Map of locatable ISIS attacks (highlighted dots) and reported anti-ISIS operations (highlighted cars, color-coded by the date the operation began) in May. To view an interactive version of this map, please click here.


Read ISIS Redux: The Central Syria Insurgency In April 2020 by clicking here.

ISIS Redux: The Central Syria Insurgency In April 2020
By Gregory Waters

At the end of 2017, the Syrian regime and Russian President Vladimir Putin proudly proclaimed their militaries’ victory over ISIS. The terrorist group had lost all of the urban centers—and ostensibly the rural areas—it once controlled west of the Euphrates River. Nevertheless, ISIS has been able to effectively wage a sophisticated and deadly insurgency throughout regime-held central Syria for more than two-and-a-half years, as detailed in “‘A Force They Haven’t Seen Before’: Insurgent ISIS in Central Syria” by this author.

ISIS has deployed IEDs and mines, small arms, anti-tank guided missiles and RPGs, car bombs, and fake checkpoints to repeatedly ambush Syrian regime and Russian forces in the Deir Ez Zor, Homs, Raqqa, and Hama governorates. ISIS attacks have spanned more than 15,000 square miles—striking as far west as Khunayfis (just 40 miles from Damascus governorate) and as far north as Rahjan, Hama (just 15 miles from Idlib governorate), and along the length of the Euphrates from Boukamal in the south to Ruseifa in the north.

ISIS has proven to operate a robust intelligence gathering system in central Syria. The group is reportedly responsible for killing high-value targets such as Syrian and Iranian commanders using mines and IEDs and has successfully avoided regime strongpoints during its deep pushes “behind enemy lines,” finding roads through undefended parts of the countryside. In doing so, ISIS has managed to effectively control territory at various times, most recently controlling the crucial Bishri Mountains bordering the Raqqa, Homs, and Deir Ez Zor governorates from April 2019 through February 2020.

For its part, the Syrian regime and its Hezbollah and Iranian allies have been unable to make any serious advances against ISIS’s insurgent cells. Regime anti-ISIS operations appear to consist of military convoys driving from point A to point B and occasionally combing largely empty hamlets throughout the Syrian desert (known as the Badia). Russian assistance has almost exclusively come in the form of air support during the few prolonged ISIS engagements, such as during the two-day battle that took place between Sukhnah and Humaymah beginning on April 9, 2020.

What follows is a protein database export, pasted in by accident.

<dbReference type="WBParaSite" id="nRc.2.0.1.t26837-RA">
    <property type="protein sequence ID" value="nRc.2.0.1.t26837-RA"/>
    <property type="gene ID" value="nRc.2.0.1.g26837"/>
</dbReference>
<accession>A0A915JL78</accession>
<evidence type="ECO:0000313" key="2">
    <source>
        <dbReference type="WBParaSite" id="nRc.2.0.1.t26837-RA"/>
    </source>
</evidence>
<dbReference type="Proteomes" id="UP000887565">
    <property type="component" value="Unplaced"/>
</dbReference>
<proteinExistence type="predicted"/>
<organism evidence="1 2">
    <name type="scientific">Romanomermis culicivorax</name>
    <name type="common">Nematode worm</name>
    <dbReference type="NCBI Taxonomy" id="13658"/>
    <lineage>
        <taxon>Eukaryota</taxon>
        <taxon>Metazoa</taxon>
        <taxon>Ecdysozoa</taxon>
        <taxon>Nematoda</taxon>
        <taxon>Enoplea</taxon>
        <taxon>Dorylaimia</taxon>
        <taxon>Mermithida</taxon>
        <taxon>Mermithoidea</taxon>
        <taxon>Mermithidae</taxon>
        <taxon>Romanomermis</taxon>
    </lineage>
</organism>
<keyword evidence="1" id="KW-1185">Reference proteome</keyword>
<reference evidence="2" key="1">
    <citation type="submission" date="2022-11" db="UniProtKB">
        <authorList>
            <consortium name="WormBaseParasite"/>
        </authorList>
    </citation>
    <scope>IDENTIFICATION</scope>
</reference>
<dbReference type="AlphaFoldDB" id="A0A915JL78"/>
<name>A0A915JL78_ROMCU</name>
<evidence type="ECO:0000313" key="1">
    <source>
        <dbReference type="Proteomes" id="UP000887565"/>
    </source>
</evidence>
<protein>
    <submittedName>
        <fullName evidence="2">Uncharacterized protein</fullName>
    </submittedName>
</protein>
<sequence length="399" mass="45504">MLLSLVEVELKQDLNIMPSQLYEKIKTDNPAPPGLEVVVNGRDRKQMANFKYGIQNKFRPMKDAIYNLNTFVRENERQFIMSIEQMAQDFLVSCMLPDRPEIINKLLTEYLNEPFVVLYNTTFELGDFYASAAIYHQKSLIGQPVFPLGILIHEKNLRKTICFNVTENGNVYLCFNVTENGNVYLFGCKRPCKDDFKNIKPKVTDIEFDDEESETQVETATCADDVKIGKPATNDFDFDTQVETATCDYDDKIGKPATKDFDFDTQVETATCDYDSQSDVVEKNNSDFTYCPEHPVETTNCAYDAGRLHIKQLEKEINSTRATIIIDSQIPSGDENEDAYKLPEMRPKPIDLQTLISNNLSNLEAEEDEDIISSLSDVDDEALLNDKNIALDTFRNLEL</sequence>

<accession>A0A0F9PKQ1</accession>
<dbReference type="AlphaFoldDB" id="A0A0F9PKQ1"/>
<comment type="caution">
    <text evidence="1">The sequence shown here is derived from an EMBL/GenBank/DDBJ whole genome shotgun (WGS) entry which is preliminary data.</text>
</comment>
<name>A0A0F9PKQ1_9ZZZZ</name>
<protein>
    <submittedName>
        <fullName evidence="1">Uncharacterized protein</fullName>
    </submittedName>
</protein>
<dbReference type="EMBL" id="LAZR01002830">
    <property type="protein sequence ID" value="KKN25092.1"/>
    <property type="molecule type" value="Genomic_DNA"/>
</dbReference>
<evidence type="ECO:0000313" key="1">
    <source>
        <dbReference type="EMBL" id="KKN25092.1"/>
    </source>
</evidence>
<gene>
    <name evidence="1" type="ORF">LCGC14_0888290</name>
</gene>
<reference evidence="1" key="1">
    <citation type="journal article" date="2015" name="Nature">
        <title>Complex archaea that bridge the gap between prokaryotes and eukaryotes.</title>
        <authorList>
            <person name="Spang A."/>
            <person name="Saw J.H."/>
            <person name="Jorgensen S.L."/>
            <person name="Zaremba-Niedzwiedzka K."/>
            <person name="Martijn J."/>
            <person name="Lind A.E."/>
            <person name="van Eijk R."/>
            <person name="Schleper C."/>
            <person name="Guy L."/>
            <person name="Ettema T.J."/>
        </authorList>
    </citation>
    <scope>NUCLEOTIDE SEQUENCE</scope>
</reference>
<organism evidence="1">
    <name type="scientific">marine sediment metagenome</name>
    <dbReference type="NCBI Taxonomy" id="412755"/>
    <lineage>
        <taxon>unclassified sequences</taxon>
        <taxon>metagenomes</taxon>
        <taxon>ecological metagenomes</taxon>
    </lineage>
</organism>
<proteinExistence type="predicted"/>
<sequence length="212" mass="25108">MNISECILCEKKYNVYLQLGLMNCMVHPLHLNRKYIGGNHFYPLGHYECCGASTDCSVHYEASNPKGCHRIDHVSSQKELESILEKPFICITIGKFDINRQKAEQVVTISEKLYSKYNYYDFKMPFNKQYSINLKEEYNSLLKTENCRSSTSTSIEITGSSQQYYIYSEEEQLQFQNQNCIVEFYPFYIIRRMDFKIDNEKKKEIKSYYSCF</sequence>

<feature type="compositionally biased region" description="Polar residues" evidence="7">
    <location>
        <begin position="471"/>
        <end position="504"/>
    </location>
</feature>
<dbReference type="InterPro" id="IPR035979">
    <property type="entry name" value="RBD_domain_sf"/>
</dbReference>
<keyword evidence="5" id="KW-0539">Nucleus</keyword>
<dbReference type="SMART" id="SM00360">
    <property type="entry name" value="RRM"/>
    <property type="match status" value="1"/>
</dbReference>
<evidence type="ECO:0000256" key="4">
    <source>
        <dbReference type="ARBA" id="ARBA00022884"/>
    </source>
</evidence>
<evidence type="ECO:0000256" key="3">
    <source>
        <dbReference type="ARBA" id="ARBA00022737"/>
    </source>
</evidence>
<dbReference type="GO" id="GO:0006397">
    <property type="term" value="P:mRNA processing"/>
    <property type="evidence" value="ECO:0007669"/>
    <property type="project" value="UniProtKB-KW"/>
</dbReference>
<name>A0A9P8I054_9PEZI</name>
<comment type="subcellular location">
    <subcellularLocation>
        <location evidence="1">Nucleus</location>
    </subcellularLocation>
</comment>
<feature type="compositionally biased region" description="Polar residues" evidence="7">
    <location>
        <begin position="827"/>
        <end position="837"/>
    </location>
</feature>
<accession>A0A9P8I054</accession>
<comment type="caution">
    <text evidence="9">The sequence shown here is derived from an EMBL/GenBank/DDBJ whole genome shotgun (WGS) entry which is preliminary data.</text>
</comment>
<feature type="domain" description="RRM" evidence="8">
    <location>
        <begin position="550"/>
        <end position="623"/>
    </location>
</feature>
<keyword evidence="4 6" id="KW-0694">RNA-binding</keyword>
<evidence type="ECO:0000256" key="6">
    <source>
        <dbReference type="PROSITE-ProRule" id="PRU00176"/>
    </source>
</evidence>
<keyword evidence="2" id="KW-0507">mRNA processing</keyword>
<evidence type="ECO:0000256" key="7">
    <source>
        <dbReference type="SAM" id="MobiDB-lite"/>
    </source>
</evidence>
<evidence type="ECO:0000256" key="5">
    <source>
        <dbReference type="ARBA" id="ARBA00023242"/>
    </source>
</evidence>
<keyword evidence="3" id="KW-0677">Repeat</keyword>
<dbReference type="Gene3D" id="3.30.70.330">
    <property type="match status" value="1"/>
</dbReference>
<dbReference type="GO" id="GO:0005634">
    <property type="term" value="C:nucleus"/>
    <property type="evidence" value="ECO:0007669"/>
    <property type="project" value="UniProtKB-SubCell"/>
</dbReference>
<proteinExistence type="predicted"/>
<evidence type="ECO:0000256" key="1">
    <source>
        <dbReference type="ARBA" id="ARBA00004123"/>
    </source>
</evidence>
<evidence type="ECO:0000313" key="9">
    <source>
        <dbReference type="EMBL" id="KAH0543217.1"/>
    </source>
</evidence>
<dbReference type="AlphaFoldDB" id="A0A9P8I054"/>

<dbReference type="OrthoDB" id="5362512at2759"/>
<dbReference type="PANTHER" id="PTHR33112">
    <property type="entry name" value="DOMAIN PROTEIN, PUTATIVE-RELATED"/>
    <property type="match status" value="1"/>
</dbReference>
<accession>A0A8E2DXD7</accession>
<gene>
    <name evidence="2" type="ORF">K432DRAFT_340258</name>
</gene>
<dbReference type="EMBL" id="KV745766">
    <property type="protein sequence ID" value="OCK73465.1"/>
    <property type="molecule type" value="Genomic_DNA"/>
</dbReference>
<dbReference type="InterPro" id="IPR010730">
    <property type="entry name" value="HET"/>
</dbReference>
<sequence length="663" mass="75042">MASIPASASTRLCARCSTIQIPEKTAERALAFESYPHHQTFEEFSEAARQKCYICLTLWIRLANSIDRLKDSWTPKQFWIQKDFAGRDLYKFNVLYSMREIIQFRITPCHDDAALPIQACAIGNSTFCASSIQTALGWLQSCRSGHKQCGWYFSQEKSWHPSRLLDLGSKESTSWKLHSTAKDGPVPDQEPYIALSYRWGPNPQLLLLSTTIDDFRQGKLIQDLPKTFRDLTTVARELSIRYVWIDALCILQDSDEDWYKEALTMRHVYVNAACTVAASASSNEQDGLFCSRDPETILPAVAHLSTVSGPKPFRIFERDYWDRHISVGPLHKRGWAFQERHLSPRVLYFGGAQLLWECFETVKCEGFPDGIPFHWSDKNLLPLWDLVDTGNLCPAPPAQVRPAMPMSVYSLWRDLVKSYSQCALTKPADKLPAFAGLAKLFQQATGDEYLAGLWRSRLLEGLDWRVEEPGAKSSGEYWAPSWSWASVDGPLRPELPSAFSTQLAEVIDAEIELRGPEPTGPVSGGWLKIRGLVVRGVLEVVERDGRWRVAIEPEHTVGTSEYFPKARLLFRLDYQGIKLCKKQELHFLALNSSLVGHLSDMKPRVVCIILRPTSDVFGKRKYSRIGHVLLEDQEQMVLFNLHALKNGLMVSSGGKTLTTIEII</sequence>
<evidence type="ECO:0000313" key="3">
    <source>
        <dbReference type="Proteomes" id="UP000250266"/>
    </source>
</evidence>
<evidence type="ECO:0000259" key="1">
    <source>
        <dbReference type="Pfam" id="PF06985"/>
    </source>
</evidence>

Based on martyrdom reports published by pro-regime Facebook pages, ISIS attacks have killed at least 887 pro-regime fighters, with actual figures likely being twice that. In April 2020, ISIS killed at least 27 Syrian loyalists in Homs, Deir Ez Zor, Raqqa, and Hama. On April 9, ISIS launched two simultaneous attacks in Homs—the first just north of Humaymah and the second south of Sukhna—followed by a third attack deep in north Hama the next day. Clashes in Homs continued for two days and reportedly involved Russian airstrikes. ISIS continued carrying out smaller scale attacks over the next 10 days, ending in an ambush in the Bishri Mountains that left five local loyalist fighters dead. On April 22, the Syrian regime launched a two-day anti-ISIS operation that claimed to target ISIS cells across the entirety of central Syria. However, the regime has not produced evidence of captured or killed ISIS fighters from these operations, and on April 25, ISIS again renewed its attacks near the city of Mayadeen, Deir Ez Zor. Furthermore, on April 30, ISIS successfully ambushed a bus carrying Syrian Arab Army soldiers from southern Deir Ez Zor to Palmyra, killing at least six of them.

ISIS continues to benefit from a high degree of local support and a porous border with Iraq. Unless Damascus can impact these conditions, their hopes of effectively defeating ISIS, even with Russian assistance, will be minimal.

These April attacks and regime anti-ISIS operations are mapped below. ISIS attacks are coded quarterly since January 2018, while anti-ISIS operations are coded by specific date starting in April 2020.